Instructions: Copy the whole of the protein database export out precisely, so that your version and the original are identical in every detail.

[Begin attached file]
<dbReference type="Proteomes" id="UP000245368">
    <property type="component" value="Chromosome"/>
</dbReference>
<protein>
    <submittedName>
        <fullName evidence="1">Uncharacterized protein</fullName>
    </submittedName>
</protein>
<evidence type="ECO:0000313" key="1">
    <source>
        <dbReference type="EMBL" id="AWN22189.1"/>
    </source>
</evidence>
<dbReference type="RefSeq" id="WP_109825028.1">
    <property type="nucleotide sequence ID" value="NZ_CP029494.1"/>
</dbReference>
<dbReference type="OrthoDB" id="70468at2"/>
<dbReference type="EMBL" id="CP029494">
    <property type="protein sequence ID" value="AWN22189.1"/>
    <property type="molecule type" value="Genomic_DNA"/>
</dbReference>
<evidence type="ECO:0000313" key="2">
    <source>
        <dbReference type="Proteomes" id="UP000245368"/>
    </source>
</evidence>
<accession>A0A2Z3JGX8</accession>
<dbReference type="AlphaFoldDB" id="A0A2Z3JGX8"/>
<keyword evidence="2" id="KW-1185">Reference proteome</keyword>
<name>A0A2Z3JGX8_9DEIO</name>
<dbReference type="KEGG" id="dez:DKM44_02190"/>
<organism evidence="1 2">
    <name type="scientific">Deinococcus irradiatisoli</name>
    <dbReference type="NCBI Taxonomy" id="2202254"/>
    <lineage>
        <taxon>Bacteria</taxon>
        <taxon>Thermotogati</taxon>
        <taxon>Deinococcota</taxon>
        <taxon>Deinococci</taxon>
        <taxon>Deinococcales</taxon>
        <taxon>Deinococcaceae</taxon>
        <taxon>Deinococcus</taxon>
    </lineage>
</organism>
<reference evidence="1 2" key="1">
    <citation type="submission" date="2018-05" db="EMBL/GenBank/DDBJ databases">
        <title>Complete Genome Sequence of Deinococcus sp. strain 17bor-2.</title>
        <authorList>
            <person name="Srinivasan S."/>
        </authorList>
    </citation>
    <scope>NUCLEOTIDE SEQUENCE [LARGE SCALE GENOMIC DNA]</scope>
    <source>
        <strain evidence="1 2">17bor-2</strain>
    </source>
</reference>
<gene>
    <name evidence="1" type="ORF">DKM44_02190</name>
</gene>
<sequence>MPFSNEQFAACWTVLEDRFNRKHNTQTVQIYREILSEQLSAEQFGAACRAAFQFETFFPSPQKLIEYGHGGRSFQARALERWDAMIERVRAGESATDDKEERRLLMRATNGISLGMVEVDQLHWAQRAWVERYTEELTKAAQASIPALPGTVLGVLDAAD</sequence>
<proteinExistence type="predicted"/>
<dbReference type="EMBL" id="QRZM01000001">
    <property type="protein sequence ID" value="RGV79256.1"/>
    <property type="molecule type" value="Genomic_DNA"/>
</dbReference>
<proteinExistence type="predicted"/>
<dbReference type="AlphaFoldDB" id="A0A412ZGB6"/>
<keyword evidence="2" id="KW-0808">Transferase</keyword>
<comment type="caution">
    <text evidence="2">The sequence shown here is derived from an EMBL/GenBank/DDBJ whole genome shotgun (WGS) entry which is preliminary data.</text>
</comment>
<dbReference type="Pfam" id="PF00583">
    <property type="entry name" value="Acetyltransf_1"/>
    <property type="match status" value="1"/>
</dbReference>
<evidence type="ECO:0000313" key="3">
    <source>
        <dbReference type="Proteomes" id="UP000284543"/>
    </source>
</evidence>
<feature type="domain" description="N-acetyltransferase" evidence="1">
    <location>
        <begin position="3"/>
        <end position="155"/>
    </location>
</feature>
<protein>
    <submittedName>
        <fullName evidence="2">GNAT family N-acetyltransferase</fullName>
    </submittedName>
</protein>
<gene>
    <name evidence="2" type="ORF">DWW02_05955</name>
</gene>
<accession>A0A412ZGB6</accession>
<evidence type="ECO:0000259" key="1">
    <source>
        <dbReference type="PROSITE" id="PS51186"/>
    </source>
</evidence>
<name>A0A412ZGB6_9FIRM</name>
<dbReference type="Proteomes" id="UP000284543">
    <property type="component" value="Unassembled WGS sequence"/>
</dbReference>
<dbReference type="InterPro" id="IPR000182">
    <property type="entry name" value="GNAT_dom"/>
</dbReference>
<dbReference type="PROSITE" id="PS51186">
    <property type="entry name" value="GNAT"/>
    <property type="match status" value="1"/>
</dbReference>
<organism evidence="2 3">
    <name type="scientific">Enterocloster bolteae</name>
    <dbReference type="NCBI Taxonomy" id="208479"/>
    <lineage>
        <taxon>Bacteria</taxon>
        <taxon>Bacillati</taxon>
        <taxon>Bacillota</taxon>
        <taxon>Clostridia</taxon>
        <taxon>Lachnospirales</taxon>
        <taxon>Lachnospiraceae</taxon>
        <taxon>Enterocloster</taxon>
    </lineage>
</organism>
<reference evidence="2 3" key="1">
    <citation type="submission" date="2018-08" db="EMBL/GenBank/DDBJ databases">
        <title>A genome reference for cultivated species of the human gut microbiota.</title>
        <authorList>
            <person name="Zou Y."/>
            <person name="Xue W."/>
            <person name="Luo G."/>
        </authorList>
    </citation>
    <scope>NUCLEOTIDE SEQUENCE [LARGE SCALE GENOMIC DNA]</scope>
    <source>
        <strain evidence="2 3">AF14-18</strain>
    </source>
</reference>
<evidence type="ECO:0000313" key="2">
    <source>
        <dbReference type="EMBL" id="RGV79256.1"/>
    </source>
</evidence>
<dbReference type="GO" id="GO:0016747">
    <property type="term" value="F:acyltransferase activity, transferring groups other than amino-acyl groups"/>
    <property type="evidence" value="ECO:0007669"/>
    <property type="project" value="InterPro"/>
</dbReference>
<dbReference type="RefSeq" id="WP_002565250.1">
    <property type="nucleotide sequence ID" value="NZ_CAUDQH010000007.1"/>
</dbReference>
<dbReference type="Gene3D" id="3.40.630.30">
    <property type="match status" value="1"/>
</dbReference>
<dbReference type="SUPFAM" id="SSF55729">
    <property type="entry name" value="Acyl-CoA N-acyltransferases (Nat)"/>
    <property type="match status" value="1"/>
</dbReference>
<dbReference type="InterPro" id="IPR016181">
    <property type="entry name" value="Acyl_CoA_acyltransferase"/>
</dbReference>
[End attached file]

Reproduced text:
<dbReference type="Proteomes" id="UP000245368">
    <property type="component" value="Chromosome"/>
</dbReference>
<protein>
    <submittedName>
        <fullName evidence="1">Uncharacterized protein</fullName>
    </submittedName>
</protein>
<evidence type="ECO:0000313" key="1">
    <source>
        <dbReference type="EMBL" id="AWN22189.1"/>
    </source>
</evidence>
<dbReference type="RefSeq" id="WP_109825028.1">
    <property type="nucleotide sequence ID" value="NZ_CP029494.1"/>
</dbReference>
<dbReference type="OrthoDB" id="70468at2"/>
<dbReference type="EMBL" id="CP029494">
    <property type="protein sequence ID" value="AWN22189.1"/>
    <property type="molecule type" value="Genomic_DNA"/>
</dbReference>
<evidence type="ECO:0000313" key="2">
    <source>
        <dbReference type="Proteomes" id="UP000245368"/>
    </source>
</evidence>
<accession>A0A2Z3JGX8</accession>
<dbReference type="AlphaFoldDB" id="A0A2Z3JGX8"/>
<keyword evidence="2" id="KW-1185">Reference proteome</keyword>
<name>A0A2Z3JGX8_9DEIO</name>
<dbReference type="KEGG" id="dez:DKM44_02190"/>
<organism evidence="1 2">
    <name type="scientific">Deinococcus irradiatisoli</name>
    <dbReference type="NCBI Taxonomy" id="2202254"/>
    <lineage>
        <taxon>Bacteria</taxon>
        <taxon>Thermotogati</taxon>
        <taxon>Deinococcota</taxon>
        <taxon>Deinococci</taxon>
        <taxon>Deinococcales</taxon>
        <taxon>Deinococcaceae</taxon>
        <taxon>Deinococcus</taxon>
    </lineage>
</organism>
<reference evidence="1 2" key="1">
    <citation type="submission" date="2018-05" db="EMBL/GenBank/DDBJ databases">
        <title>Complete Genome Sequence of Deinococcus sp. strain 17bor-2.</title>
        <authorList>
            <person name="Srinivasan S."/>
        </authorList>
    </citation>
    <scope>NUCLEOTIDE SEQUENCE [LARGE SCALE GENOMIC DNA]</scope>
    <source>
        <strain evidence="1 2">17bor-2</strain>
    </source>
</reference>
<gene>
    <name evidence="1" type="ORF">DKM44_02190</name>
</gene>
<sequence>MPFSNEQFAACWTVLEDRFNRKHNTQTVQIYREILSEQLSAEQFGAACRAAFQFETFFPSPQKLIEYGHGGRSFQARALERWDAMIERVRAGESATDDKEERRLLMRATNGISLGMVEVDQLHWAQRAWVERYTEELTKAAQASIPALPGTVLGVLDAAD</sequence>
<proteinExistence type="predicted"/>
<dbReference type="EMBL" id="QRZM01000001">
    <property type="protein sequence ID" value="RGV79256.1"/>
    <property type="molecule type" value="Genomic_DNA"/>
</dbReference>
<proteinExistence type="predicted"/>
<dbReference type="AlphaFoldDB" id="A0A412ZGB6"/>
<keyword evidence="2" id="KW-0808">Transferase</keyword>
<comment type="caution">
    <text evidence="2">The sequence shown here is derived from an EMBL/GenBank/DDBJ whole genome shotgun (WGS) entry which is preliminary data.</text>
</comment>
<dbReference type="Pfam" id="PF00583">
    <property type="entry name" value="Acetyltransf_1"/>
    <property type="match status" value="1"/>
</dbReference>
<evidence type="ECO:0000313" key="3">
    <source>
        <dbReference type="Proteomes" id="UP000284543"/>
    </source>
</evidence>
<feature type="domain" description="N-acetyltransferase" evidence="1">
    <location>
        <begin position="3"/>
        <end position="155"/>
    </location>
</feature>
<protein>
    <submittedName>
        <fullName evidence="2">GNAT family N-acetyltransferase</fullName>
    </submittedName>
</protein>
<gene>
    <name evidence="2" type="ORF">DWW02_05955</name>
</gene>
<accession>A0A412ZGB6</accession>
<evidence type="ECO:0000259" key="1">
    <source>
        <dbReference type="PROSITE" id="PS51186"/>
    </source>
</evidence>
<name>A0A412ZGB6_9FIRM</name>
<dbReference type="Proteomes" id="UP000284543">
    <property type="component" value="Unassembled WGS sequence"/>
</dbReference>
<dbReference type="InterPro" id="IPR000182">
    <property type="entry name" value="GNAT_dom"/>
</dbReference>
<dbReference type="PROSITE" id="PS51186">
    <property type="entry name" value="GNAT"/>
    <property type="match status" value="1"/>
</dbReference>
<organism evidence="2 3">
    <name type="scientific">Enterocloster bolteae</name>
    <dbReference type="NCBI Taxonomy" id="208479"/>
    <lineage>
        <taxon>Bacteria</taxon>
        <taxon>Bacillati</taxon>
        <taxon>Bacillota</taxon>
        <taxon>Clostridia</taxon>
        <taxon>Lachnospirales</taxon>
        <taxon>Lachnospiraceae</taxon>
        <taxon>Enterocloster</taxon>
    </lineage>
</organism>
<reference evidence="2 3" key="1">
    <citation type="submission" date="2018-08" db="EMBL/GenBank/DDBJ databases">
        <title>A genome reference for cultivated species of the human gut microbiota.</title>
        <authorList>
            <person name="Zou Y."/>
            <person name="Xue W."/>
            <person name="Luo G."/>
        </authorList>
    </citation>
    <scope>NUCLEOTIDE SEQUENCE [LARGE SCALE GENOMIC DNA]</scope>
    <source>
        <strain evidence="2 3">AF14-18</strain>
    </source>
</reference>
<evidence type="ECO:0000313" key="2">
    <source>
        <dbReference type="EMBL" id="RGV79256.1"/>
    </source>
</evidence>
<dbReference type="GO" id="GO:0016747">
    <property type="term" value="F:acyltransferase activity, transferring groups other than amino-acyl groups"/>
    <property type="evidence" value="ECO:0007669"/>
    <property type="project" value="InterPro"/>
</dbReference>
<dbReference type="RefSeq" id="WP_002565250.1">
    <property type="nucleotide sequence ID" value="NZ_CAUDQH010000007.1"/>
</dbReference>
<dbReference type="Gene3D" id="3.40.630.30">
    <property type="match status" value="1"/>
</dbReference>
<dbReference type="SUPFAM" id="SSF55729">
    <property type="entry name" value="Acyl-CoA N-acyltransferases (Nat)"/>
    <property type="match status" value="1"/>
</dbReference>
<dbReference type="InterPro" id="IPR016181">
    <property type="entry name" value="Acyl_CoA_acyltransferase"/>
</dbReference>